FIG. 1 is a schematic diagram of the presently preferred embodiment of the spike detector circuit according to the present invention;
FIG. 2 is a schematic diagram of another embodiment of the spike detector circuit;
FIG. 3 is a schematic diagram of yet another embodiment of the spike detector circuit;
FIG. 4 is an circuit diagram of the spike detector circuit illustrated in FIG. 2; and
FIG. 5 is a time versus voltage graph illustrating detection of spikes.
FIG. 1 illustrates the presently preferred embodiment of a voltage spike detector in accordance with the present invention. Line 20 is connected to the device under test (not shown) and carries the signal which is to be tested for spikes. Line 22 is preferably also connected to the device under test and carries a signal (the offset signal) representative of the drive voltage to the device under test. The offset signal is a reference to be dynamically subtracted from the signal under test such that the difference is compared to the positive/negative reference. For example, the offset input may be connected to the VCC pin on the DUT so that voltage spikes on the signal input which exceed the offset signal on the VCC pin by greater than a predetermined amount (for example, 1.0 volts) will be detected.
Buffer 26 provides the offset signal on line 22 to one side of differential amplifier 36, and buffer 28 provides the signal under test on line 20 to the other side of differential amplifier 36. Buffer 26 and 28 are high speed, high impedance buffers which draw only a small current and have a minimum band width of 100 MHz.
Differential amplifier 36 provides a differential (analog) signal to comparators 50 and 52 based on the difference between the offset and test signals. More particularly, differential amplifier determines the amount that the signal under test on line 20 might exceed the offset signal on line 22, and provides the difference signal to comparators 50 and 52. Variable resistor, or potentiometer, 42 is connected to a voltage source to provide a first (high) reference voltage to comparator 50, and variable resistor, or potentiometer, 44 is connected to the voltage source to provide a second (low) reference voltage to comparator 52. Comparator 50 compares the differential output of the differential amplifier 36 to the first (high) reference voltage, whereas comparator 52 compares the differential output of the differential amplifier 36 to the second (low) reference voltage. If the differential signal from differential amplifier 36 exceeds the high reference voltage from potentiometer 42, comparator 50 operates flip-flop 56 to operate an indicator, such as LED 60, thereby indicating a positive spike has occurred. If the differential output of the differential amplifier 36 is lower than the low reference voltage from potentiometer 44, comparator 52 operates flip-flop 58 to operate an indicator, such as LED 62, thereby indicating a spike has occurred negatively of the offset on line 22.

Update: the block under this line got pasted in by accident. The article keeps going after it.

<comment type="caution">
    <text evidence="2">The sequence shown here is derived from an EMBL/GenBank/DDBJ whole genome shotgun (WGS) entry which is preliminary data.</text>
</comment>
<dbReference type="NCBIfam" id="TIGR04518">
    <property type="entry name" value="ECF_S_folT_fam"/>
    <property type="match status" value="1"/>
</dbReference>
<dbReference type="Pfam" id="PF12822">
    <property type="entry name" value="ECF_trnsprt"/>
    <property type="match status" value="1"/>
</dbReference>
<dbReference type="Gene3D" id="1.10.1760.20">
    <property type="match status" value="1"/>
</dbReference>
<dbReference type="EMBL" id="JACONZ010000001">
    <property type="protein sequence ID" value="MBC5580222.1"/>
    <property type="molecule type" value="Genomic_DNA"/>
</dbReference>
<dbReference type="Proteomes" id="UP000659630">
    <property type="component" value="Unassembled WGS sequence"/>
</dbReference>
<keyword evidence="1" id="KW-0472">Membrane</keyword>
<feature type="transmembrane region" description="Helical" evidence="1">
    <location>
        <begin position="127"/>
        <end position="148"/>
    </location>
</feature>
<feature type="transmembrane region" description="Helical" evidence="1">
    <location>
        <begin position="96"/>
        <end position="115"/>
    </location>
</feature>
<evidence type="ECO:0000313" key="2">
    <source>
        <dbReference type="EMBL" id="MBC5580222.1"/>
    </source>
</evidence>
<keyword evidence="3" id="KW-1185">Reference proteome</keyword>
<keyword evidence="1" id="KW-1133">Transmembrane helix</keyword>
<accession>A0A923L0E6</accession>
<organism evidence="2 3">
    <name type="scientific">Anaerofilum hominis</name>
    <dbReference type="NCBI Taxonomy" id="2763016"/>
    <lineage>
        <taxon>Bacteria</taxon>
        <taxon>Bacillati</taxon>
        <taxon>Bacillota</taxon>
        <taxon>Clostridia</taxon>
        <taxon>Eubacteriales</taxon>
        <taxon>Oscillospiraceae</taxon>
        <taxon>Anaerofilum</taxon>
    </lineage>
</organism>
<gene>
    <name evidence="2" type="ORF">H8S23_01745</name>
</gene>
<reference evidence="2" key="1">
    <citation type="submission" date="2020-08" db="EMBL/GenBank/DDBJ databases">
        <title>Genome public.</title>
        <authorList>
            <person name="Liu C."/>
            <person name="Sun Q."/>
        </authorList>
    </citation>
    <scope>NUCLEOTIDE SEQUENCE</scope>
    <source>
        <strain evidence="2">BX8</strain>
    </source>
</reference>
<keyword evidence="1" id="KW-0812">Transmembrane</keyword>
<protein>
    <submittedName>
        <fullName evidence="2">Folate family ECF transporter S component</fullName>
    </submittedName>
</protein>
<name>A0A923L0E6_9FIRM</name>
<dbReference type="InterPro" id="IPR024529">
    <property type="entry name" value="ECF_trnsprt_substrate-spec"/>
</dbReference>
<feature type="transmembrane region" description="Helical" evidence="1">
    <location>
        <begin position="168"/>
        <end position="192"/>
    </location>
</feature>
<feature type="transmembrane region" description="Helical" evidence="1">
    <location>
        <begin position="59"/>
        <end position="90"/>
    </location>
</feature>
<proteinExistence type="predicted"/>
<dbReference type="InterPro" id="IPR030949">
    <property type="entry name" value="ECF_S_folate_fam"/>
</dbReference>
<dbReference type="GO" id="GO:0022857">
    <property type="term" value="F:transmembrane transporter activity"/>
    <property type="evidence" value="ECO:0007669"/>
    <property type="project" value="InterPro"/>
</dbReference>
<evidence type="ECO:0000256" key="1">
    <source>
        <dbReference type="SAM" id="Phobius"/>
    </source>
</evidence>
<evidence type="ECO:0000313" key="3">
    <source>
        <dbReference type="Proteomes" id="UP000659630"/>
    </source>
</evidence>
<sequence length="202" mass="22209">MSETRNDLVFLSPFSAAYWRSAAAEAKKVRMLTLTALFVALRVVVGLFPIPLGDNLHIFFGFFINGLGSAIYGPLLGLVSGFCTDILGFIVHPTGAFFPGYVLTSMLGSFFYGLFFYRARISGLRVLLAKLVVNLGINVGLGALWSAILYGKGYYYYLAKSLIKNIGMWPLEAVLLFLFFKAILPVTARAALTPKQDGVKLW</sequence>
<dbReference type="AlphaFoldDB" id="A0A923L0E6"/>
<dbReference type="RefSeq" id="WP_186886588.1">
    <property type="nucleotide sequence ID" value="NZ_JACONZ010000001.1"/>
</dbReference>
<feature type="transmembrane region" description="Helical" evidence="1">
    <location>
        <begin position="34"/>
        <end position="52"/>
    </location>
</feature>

Lead 66 is connected to the line between flip-flop 56 and LED 60 and lead 68 is connected to the line between flip-flop 58 and LED 62. Reset line 70 provides a reset signal to flip-flops 56 and 58 for resetting the flip-flops after a spike has been detected.
FIG. 5 is a diagram illustrating the voltage levels of both the offset and test signals. As shown in FIG. 5, the offset voltage, which is typically set to the power pin (VCC) of the DUT (Device Under Test), might vary over time. The offset voltage in FIG. 5 is shown as varying between 4.5 and 5.5 volts. Test signal inputs are shown in FIG. 5 as reaching 6.0 volts.
If the offset voltage from the VCC (DUT Power Pin) and the test signal voltage connected to one of the DUT input pins were both equal to 5.0 volts, the output of differential amplifier 36 would be 0 volts. Hence, a 0 volts input to comparators 50 and 52 would be less than the high reference level of comparator 50 and greater than the low reference level of comparator 52, as to not flag a spike. However, if the input signal had a peak which exceeded the offset signal, that peak would be detected as a voltage spike only if the peak exceeded the offset level by an amount established by the high reference level on comparator 50. For example, if potentiometer 42 set the high reference level at +1.0 volts and the input peaked at 6.0 volts, voltage spikes would only be detected at spikes 10 where the input peaks exceeded the offset signal by one volt or more. Peak 11 would not indicate a spike because there the 6.0 volt peak exceeded the 5.5 volt offset by less than the one volt reference.